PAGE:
Trust in the mainstream media is at an all-time low. According to recent research, the number of people who said they trusted news outlets has fallen, from 33% in 2015 to just 24% this year.
I’m sure there are multiple reasons why this is the case but a stand out point made by those surveyed was that they just don’t feel that their outlooks and experiences are reflected in what they read in the newspaper, hear in the radio bulletins, see on the television broadcasts, or click on the news websites.
And why is this? Quite simply because many of them still think of journalists in a very traditional way. White, middle aged, middle class men. Sadly, this stereotype is actually quite accurate, and I think it’s more than fair to say from the survey findings, that all news outlets would benefit from a more diversity editorial team, authentically telling the stories of those who aren’t white, middle aged, middle class or male.
Wednesday’s Civic Journalism Lab event, hosted at BBC Newcastle, was an opportunity to explore what the media industry needs to do to change the ways things are in regard to diversity in order to try and win back the trust of the general public
Ran in partnership with Newcastle University, the audience around me was predominantly made up of university students. As much as it felt like I was back in a university lecture room, it was brilliant to see so many young people in attendance. After all, the millennial generation, of which I would include myself, has one of the highest distrust percentages when it comes to the media, often feeling disengaged from what’s going on in the world around us.
The discussion was held by four guest speakers, all of whom are actively working to encourage diversity within their outlets, in order to support the voices of those who are often unreported on by the media and write from a perspective that audiences can relate to and trust.
These were, Michael Segalov, the News Editor for Huck Magazine, Helen Amess, Outreach Manager for BBC North, Joshi Hermann, Editor-In-Chief for The Tab, and Jamie Clifton, UK Editor for The Vice.
Michael spoke about how Huck Magazine looks for ways in which they can bring alternative perspectives and fresh voices to the conversations had around major news stories.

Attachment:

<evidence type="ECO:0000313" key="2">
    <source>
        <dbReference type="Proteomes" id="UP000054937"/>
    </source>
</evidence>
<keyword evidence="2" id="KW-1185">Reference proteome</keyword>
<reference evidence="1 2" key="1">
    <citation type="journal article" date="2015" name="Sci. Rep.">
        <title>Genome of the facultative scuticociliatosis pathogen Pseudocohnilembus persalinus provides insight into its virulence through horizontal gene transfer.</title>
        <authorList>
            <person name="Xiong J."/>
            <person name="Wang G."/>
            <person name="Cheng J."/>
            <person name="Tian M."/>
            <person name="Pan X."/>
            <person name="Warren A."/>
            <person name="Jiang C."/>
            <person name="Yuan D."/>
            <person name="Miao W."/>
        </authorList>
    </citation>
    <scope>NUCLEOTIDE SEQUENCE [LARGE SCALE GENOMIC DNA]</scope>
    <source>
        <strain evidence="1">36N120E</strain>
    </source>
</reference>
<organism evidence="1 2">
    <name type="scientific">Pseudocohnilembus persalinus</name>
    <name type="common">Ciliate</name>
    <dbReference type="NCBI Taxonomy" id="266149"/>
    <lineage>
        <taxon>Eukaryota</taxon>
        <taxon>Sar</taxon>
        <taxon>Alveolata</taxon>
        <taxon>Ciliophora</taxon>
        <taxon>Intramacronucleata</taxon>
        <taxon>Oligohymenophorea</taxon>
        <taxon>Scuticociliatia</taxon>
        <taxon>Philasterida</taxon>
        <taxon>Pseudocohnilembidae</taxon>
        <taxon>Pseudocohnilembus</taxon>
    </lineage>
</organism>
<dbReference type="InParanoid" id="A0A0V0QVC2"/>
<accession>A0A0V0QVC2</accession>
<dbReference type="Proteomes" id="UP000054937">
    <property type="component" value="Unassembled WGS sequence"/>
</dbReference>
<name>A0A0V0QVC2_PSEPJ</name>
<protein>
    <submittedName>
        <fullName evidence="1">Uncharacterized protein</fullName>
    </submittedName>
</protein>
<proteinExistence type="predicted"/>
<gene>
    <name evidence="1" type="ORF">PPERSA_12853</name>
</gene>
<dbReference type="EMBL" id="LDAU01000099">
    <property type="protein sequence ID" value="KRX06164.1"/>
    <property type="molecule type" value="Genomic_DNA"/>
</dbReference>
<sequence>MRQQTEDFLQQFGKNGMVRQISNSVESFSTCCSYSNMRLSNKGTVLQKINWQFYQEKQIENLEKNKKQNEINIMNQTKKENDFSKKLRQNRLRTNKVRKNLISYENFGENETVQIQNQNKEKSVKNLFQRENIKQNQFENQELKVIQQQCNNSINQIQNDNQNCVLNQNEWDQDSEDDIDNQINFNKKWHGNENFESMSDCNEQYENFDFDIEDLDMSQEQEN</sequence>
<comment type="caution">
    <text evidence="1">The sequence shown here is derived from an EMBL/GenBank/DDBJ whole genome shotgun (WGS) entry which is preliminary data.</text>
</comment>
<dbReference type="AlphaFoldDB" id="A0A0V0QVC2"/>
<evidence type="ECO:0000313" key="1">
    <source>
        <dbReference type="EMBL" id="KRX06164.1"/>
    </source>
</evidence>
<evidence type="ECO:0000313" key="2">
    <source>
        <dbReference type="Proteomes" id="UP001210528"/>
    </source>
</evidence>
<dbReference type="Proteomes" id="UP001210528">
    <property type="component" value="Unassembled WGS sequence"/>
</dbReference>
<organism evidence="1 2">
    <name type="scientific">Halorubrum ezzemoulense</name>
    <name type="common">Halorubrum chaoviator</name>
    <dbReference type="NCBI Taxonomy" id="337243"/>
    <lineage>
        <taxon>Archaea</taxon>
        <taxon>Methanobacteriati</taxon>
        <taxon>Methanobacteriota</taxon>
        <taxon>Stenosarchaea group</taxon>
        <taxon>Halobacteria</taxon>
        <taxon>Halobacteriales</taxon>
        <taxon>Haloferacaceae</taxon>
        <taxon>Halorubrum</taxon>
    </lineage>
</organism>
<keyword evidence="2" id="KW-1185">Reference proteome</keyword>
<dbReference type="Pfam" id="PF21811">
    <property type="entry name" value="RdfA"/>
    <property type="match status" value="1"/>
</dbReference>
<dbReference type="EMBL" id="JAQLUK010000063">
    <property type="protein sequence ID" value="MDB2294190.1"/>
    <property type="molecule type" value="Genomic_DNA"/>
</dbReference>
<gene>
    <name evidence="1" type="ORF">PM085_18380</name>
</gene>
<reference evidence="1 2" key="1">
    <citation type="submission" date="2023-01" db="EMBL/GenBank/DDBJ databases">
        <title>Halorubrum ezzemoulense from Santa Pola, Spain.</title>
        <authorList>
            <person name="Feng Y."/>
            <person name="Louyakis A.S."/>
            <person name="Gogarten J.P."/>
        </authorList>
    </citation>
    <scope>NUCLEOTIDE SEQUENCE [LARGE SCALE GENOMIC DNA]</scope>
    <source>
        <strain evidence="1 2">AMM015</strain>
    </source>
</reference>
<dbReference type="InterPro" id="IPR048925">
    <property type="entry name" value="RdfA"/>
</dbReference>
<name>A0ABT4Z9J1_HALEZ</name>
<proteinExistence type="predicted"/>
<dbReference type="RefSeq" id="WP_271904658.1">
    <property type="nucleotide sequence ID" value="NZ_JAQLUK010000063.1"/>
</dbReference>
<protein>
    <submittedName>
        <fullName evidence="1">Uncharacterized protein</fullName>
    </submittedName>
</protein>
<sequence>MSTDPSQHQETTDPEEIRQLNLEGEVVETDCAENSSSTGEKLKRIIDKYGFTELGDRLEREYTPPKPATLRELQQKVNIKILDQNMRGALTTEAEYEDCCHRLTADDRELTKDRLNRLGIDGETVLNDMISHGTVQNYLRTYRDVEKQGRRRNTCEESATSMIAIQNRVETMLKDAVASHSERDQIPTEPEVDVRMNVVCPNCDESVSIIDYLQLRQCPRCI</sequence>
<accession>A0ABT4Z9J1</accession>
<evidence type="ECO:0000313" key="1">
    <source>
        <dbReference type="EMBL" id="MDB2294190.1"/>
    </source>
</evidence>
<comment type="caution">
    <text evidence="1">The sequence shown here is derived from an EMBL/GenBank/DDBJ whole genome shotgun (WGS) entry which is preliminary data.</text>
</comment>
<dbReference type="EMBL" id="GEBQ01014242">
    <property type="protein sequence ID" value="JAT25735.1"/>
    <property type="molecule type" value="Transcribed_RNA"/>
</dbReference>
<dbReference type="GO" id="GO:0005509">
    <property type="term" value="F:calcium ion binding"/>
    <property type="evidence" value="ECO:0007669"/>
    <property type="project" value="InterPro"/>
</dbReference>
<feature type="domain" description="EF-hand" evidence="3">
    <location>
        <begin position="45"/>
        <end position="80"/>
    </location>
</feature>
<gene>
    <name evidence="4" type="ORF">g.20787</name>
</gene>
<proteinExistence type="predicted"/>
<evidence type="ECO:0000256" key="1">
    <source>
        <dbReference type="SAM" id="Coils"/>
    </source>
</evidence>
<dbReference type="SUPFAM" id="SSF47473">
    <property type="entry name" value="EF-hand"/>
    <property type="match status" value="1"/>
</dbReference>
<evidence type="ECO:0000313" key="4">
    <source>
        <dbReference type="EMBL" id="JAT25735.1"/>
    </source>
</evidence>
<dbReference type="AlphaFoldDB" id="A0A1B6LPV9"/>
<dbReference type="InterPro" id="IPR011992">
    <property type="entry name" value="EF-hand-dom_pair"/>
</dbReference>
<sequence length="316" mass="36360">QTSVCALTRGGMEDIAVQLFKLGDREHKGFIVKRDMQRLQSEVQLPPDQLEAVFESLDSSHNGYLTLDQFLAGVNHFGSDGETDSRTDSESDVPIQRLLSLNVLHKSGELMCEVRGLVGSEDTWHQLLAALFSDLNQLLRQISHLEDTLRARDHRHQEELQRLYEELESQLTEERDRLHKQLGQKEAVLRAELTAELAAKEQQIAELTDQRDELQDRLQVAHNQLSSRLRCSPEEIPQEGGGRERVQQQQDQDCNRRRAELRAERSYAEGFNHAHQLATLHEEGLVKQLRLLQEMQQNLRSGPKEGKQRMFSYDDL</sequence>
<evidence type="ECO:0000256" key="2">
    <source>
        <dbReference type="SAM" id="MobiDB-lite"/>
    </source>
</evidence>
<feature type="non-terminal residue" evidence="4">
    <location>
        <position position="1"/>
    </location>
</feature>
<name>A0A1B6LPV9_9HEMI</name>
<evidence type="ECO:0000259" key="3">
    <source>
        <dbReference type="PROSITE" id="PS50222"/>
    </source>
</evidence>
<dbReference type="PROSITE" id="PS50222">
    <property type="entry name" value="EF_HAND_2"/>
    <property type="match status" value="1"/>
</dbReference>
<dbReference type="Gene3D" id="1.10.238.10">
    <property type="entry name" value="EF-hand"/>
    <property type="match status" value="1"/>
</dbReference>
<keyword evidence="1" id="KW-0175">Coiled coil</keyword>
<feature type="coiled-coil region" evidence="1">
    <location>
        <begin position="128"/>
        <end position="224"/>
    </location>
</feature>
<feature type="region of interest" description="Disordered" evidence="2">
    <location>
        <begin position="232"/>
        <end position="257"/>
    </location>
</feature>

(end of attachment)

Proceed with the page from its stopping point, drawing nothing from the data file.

These opinion pieces will come from young writers from a diverse range of backgrounds, who the magazine call on to ask ‘how do you see this story?’ By creating content that mixes the factual information in with the opinions and experiences of the writer, you are creating something that the audience can engage with and maybe even relate to.
Helen highlighted that the BBC feels it has a real responsibility to engage with the audiences who pay their license fee but perhaps never see themselves reflected on the television, never hear themselves on the radio, ad would never see themselves on the BBC’s social media platforms or website.
She pointed out the opportunity that news outlets have to engage with diverse audiences online but admitted that there’s is almost a skills gap when it comes to older journalists working effectively on social media. In order to reach audiences who don’t engage with traditional forms of media, journalists need to place equal importance on social channels, producing content that is designed specifically for online, not a rehash of what appeared on the TV or radio bulletins.
Joshi Hermann, Editor-in-Chief of The Tab, suggested that because the magazine has a good understanding of its reader’s interests, cultural references and educational backgrounds than most publications, they can tailor editorial for them. Page views online don’t necessarily indicate what people care about, the best way to find that out is to get out there and ask. To attract the attention, and most importantly the trust of readers, variety is essential, and content should be diverse in order to appeal to a diverse audience.
So what does all this mean for when the team at Publicity Seekers are storytelling for our clients? At Publicity Seekers we always say that people buy from people and in some cases it may be the stories, opinions and experiences of the staff members that customers will relate to and engage with.
There’s so much of the same news out there but a different opinion piece from a team member may provide an alternative perspective, which will shine the story in a completely different light and make it unique and attractive to the publications that we target.
Make sure to look out for our client stories in our media centre.